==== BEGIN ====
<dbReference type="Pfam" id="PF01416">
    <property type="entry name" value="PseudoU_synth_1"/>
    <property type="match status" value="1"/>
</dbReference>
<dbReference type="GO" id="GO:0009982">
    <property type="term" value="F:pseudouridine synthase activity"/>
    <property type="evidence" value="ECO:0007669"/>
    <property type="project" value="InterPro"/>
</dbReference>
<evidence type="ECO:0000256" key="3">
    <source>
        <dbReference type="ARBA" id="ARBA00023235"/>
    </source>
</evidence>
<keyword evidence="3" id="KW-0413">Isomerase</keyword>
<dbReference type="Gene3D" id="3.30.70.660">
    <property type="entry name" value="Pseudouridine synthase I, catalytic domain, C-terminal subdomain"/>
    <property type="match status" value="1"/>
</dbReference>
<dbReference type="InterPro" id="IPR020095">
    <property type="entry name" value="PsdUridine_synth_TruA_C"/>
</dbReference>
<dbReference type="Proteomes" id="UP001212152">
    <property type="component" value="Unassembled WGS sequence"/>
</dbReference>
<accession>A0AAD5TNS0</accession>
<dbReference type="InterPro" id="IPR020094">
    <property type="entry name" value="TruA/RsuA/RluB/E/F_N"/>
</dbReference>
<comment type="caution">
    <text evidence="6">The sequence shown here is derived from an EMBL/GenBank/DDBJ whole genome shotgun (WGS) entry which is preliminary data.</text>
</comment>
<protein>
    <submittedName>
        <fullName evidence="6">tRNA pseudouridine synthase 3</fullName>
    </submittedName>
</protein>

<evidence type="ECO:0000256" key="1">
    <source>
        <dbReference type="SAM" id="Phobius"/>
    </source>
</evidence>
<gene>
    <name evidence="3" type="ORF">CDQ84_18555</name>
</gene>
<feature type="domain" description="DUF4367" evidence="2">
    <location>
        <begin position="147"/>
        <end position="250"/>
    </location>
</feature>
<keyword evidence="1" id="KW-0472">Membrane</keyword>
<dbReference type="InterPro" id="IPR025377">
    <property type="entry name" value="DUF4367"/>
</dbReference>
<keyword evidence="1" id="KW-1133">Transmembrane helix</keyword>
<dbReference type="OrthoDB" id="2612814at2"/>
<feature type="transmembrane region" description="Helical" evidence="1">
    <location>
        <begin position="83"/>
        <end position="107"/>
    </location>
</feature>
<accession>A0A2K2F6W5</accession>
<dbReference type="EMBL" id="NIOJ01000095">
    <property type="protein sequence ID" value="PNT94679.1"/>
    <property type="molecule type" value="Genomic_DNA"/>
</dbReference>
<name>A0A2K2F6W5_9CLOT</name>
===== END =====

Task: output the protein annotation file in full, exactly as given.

<dbReference type="Pfam" id="PF01416">
    <property type="entry name" value="PseudoU_synth_1"/>
    <property type="match status" value="1"/>
</dbReference>
<dbReference type="GO" id="GO:0009982">
    <property type="term" value="F:pseudouridine synthase activity"/>
    <property type="evidence" value="ECO:0007669"/>
    <property type="project" value="InterPro"/>
</dbReference>
<evidence type="ECO:0000256" key="3">
    <source>
        <dbReference type="ARBA" id="ARBA00023235"/>
    </source>
</evidence>
<keyword evidence="3" id="KW-0413">Isomerase</keyword>
<dbReference type="Gene3D" id="3.30.70.660">
    <property type="entry name" value="Pseudouridine synthase I, catalytic domain, C-terminal subdomain"/>
    <property type="match status" value="1"/>
</dbReference>
<dbReference type="InterPro" id="IPR020095">
    <property type="entry name" value="PsdUridine_synth_TruA_C"/>
</dbReference>
<dbReference type="Proteomes" id="UP001212152">
    <property type="component" value="Unassembled WGS sequence"/>
</dbReference>
<accession>A0AAD5TNS0</accession>
<dbReference type="InterPro" id="IPR020094">
    <property type="entry name" value="TruA/RsuA/RluB/E/F_N"/>
</dbReference>
<comment type="caution">
    <text evidence="6">The sequence shown here is derived from an EMBL/GenBank/DDBJ whole genome shotgun (WGS) entry which is preliminary data.</text>
</comment>
<protein>
    <submittedName>
        <fullName evidence="6">tRNA pseudouridine synthase 3</fullName>
    </submittedName>
</protein>

<evidence type="ECO:0000256" key="1">
    <source>
        <dbReference type="SAM" id="Phobius"/>
    </source>
</evidence>
<gene>
    <name evidence="3" type="ORF">CDQ84_18555</name>
</gene>
<feature type="domain" description="DUF4367" evidence="2">
    <location>
        <begin position="147"/>
        <end position="250"/>
    </location>
</feature>
<keyword evidence="1" id="KW-0472">Membrane</keyword>
<dbReference type="InterPro" id="IPR025377">
    <property type="entry name" value="DUF4367"/>
</dbReference>
<keyword evidence="1" id="KW-1133">Transmembrane helix</keyword>
<dbReference type="OrthoDB" id="2612814at2"/>
<feature type="transmembrane region" description="Helical" evidence="1">
    <location>
        <begin position="83"/>
        <end position="107"/>
    </location>
</feature>
<accession>A0A2K2F6W5</accession>
<dbReference type="EMBL" id="NIOJ01000095">
    <property type="protein sequence ID" value="PNT94679.1"/>
    <property type="molecule type" value="Genomic_DNA"/>
</dbReference>
<name>A0A2K2F6W5_9CLOT</name>